Don’t have any curing salt? Did you know you shouldn’t use regular table salt? Well, then what should you use?
Some substitutes for curing salts are saltpeter, non-iodized sea salt, kosher salt, Himalayan salt, and vinegar.
There are a lot of options for replacing curing salts. Let’s look at some of them!
Saltpeter, also known as potassium nitrate or pink salt, is a good way to cure meats. It’s been used since the Middle Ages. This product dries out the meat and removes moisture. This ensures that there are no microbes and bacteria in the cured product, which will help it stay fresh.
You can substitute this using a 1:1 ratio to curing salts.
2. Kosher Salt
Kosher salt is another good option to cure food. It has a significantly bigger grain size than normal salt which is great for curing foods. It also has a flakier structure. This helps the salt to be able to stick and sit on the food you’re curing instead of rolling off. It’s also non-iodized which makes it ideal for curing foods.
3. Himalayan Pink Salt
Himalayan pink salt is also an alternative to curing salts. This salt does have more trace minerals, which could change the results of your cured food slightly but is still a good option. This option is very tasty but might not last quite as long as the others on the shelf.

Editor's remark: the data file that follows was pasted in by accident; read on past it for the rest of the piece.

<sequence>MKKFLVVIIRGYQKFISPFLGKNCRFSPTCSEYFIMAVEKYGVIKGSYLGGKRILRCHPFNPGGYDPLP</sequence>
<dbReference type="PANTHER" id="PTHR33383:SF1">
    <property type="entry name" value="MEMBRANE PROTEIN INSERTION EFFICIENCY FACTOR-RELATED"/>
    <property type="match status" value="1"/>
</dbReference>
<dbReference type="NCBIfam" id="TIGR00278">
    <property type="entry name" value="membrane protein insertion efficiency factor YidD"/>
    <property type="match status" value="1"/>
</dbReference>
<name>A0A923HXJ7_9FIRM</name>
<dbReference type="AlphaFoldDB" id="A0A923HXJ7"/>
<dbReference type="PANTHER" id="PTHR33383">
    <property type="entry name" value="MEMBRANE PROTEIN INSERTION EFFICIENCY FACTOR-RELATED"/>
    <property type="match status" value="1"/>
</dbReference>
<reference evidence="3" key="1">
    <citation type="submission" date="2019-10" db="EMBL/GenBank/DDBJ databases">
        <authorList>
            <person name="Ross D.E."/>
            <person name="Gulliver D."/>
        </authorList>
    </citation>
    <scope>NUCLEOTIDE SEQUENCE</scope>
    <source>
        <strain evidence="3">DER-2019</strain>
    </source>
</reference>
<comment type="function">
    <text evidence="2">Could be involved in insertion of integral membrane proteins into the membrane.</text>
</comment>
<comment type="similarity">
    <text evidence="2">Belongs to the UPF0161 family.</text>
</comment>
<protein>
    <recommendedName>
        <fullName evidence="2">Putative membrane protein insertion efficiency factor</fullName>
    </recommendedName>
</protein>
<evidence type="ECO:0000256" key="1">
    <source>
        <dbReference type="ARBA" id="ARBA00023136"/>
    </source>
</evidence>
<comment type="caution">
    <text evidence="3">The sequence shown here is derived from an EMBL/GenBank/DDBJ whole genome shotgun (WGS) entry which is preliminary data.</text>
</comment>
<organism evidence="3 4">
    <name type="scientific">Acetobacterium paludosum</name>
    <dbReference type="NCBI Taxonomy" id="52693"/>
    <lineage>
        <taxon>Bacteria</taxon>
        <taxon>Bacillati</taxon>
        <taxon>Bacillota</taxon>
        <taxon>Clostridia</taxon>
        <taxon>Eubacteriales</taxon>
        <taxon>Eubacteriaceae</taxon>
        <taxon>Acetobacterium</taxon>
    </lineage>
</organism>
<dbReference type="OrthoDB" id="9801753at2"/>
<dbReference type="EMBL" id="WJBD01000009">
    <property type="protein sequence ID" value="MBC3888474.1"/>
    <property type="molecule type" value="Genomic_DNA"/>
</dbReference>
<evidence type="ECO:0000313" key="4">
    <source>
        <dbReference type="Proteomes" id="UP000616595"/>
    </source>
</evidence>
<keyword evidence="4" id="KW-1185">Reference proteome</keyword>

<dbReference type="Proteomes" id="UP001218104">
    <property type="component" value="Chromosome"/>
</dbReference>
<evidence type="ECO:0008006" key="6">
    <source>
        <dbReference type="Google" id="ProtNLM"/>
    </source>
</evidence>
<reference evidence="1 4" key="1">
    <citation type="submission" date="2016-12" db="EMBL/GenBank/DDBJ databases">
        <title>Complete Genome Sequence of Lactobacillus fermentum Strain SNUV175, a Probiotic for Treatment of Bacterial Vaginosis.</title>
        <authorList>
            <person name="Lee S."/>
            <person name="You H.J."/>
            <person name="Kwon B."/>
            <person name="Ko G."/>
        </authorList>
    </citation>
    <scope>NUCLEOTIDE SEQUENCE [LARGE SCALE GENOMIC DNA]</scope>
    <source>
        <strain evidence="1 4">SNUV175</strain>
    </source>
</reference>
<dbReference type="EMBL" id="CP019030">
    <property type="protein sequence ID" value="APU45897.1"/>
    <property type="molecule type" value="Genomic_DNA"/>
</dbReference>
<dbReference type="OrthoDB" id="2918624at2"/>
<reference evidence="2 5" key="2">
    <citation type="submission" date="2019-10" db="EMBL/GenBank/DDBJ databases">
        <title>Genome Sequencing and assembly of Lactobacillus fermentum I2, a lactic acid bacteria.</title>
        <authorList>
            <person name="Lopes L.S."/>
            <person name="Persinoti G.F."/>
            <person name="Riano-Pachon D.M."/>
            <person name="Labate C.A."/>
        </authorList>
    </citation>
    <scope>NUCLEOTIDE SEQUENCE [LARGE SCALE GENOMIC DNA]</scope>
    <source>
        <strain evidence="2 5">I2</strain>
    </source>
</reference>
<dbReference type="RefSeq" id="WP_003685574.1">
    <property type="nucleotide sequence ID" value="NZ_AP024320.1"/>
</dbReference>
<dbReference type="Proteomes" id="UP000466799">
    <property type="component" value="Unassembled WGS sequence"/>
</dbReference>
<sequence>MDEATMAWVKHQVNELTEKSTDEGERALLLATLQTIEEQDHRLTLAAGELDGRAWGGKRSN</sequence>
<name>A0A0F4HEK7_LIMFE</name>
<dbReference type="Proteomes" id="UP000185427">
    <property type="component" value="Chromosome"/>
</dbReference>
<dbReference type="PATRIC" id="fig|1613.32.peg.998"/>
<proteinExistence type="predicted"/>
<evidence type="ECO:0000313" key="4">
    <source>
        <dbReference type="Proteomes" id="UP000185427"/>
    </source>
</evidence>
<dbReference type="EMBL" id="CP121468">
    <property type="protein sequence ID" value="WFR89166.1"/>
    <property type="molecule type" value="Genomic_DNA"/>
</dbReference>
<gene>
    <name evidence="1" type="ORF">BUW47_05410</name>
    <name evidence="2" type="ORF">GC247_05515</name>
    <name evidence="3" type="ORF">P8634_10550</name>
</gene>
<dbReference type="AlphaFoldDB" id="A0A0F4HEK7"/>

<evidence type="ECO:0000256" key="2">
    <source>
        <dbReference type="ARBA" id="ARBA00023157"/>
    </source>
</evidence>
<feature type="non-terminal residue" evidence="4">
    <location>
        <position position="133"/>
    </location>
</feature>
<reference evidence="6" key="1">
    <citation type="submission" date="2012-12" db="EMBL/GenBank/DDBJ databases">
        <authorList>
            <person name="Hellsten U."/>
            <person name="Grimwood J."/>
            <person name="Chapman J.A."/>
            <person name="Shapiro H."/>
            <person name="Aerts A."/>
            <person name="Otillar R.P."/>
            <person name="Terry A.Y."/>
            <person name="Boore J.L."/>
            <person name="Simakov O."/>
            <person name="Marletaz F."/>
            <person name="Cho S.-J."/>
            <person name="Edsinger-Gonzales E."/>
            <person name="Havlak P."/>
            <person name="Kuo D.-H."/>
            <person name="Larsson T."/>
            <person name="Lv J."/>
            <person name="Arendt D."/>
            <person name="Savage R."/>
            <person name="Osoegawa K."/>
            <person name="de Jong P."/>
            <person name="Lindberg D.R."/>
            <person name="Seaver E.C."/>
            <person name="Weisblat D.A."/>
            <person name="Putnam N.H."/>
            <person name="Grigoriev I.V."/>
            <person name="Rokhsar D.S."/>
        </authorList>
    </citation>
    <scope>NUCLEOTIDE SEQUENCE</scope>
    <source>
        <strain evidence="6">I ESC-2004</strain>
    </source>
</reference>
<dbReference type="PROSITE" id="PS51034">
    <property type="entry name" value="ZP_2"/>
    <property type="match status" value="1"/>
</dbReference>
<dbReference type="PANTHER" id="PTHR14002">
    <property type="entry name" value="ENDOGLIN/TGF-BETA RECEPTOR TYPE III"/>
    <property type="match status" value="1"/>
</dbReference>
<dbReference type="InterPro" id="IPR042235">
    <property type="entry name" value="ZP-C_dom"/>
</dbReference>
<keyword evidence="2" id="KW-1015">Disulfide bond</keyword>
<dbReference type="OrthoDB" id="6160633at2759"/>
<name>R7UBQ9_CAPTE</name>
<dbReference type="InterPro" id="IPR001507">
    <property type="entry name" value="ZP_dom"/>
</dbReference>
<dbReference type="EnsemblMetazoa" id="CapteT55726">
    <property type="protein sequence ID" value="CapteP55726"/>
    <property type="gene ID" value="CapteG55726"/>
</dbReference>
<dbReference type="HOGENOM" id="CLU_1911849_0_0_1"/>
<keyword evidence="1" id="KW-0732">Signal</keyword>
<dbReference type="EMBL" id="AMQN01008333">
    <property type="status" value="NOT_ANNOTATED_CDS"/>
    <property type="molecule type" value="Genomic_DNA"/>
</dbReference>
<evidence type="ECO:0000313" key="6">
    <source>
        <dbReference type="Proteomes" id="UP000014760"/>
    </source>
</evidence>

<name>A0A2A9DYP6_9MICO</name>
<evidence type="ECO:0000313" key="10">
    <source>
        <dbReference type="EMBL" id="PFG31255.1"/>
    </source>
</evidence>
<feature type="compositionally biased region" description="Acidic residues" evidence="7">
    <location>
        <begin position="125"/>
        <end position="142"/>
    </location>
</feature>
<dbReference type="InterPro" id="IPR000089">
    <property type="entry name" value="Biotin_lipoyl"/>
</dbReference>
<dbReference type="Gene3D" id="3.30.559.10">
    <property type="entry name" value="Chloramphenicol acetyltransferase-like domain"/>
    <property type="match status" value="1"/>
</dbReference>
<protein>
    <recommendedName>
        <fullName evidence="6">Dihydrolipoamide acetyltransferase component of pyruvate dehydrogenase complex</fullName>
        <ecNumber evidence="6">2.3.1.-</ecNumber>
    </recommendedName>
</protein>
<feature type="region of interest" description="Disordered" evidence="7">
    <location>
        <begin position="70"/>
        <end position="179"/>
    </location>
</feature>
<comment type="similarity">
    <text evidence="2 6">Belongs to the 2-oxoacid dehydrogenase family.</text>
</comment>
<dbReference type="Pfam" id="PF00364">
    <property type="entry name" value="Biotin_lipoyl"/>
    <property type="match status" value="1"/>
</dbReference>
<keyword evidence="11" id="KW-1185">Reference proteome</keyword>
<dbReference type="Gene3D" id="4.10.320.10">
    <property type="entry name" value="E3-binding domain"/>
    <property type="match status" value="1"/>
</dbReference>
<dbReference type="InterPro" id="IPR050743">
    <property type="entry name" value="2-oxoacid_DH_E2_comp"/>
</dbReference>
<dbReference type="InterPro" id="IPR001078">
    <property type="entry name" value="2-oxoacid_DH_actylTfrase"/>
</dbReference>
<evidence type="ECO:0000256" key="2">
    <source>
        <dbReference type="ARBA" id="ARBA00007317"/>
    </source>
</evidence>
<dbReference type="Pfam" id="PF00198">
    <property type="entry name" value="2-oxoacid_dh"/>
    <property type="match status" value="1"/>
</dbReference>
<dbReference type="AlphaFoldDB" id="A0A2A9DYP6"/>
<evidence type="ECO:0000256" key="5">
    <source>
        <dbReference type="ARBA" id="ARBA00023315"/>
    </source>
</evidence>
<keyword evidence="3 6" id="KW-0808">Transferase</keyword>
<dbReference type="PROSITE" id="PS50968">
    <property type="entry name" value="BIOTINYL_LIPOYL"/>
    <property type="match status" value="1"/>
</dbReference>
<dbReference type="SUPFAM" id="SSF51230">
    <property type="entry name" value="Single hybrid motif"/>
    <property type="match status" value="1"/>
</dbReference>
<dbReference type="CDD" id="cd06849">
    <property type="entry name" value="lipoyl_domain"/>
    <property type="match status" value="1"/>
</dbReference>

You can use this using a 1:1 ratio to curing salts.
Using vinegar, you can pickle some foods. Pickling is a way of curing and preserving food by submerging it in vinegar or salt. This process was used back before we had a way to keep foods cold.
There are many different pickling recipes using different spices and kinds of vinegar. As long as you don’t use an aged or very concentrated vinegar, you can choose from any type. Some options are:
- White distilled vinegar
- White wine vinegar
- Apple Cider Vinegar
- Rice Vinegar
There are even recipes available that have been passed down since Civil War times!
5. Non-iodized Sea Salt
Non-iodized sea salt is a great curing agent for foods. Since it is non-iodized, it works well to cure food. When salt is iodized, like normal iodized table salt, it can greatly influence the curing process.
Some places even sell a smaller and finer textured non-iodized sea salt which will help to cover the food you’re curing more evenly. This will help to preserve it even better.
Why shouldn’t I use regular salt?
Regular table salt, or iodized salt, is not preferred for curing. It is generally not considered a good substitute for curing salts.
It would still preserve the food and cure it. However, it does contain iodine. This means that the iodine could greatly influence the curing process. It could give the food a weird taste and even make cooking times slower.
There are a lot of good substitutes for curing salts! While you probably shouldn’t use table salt, most of these other substitutes are easily accessible.
If you’re interested in curing your own foods, try one of these out!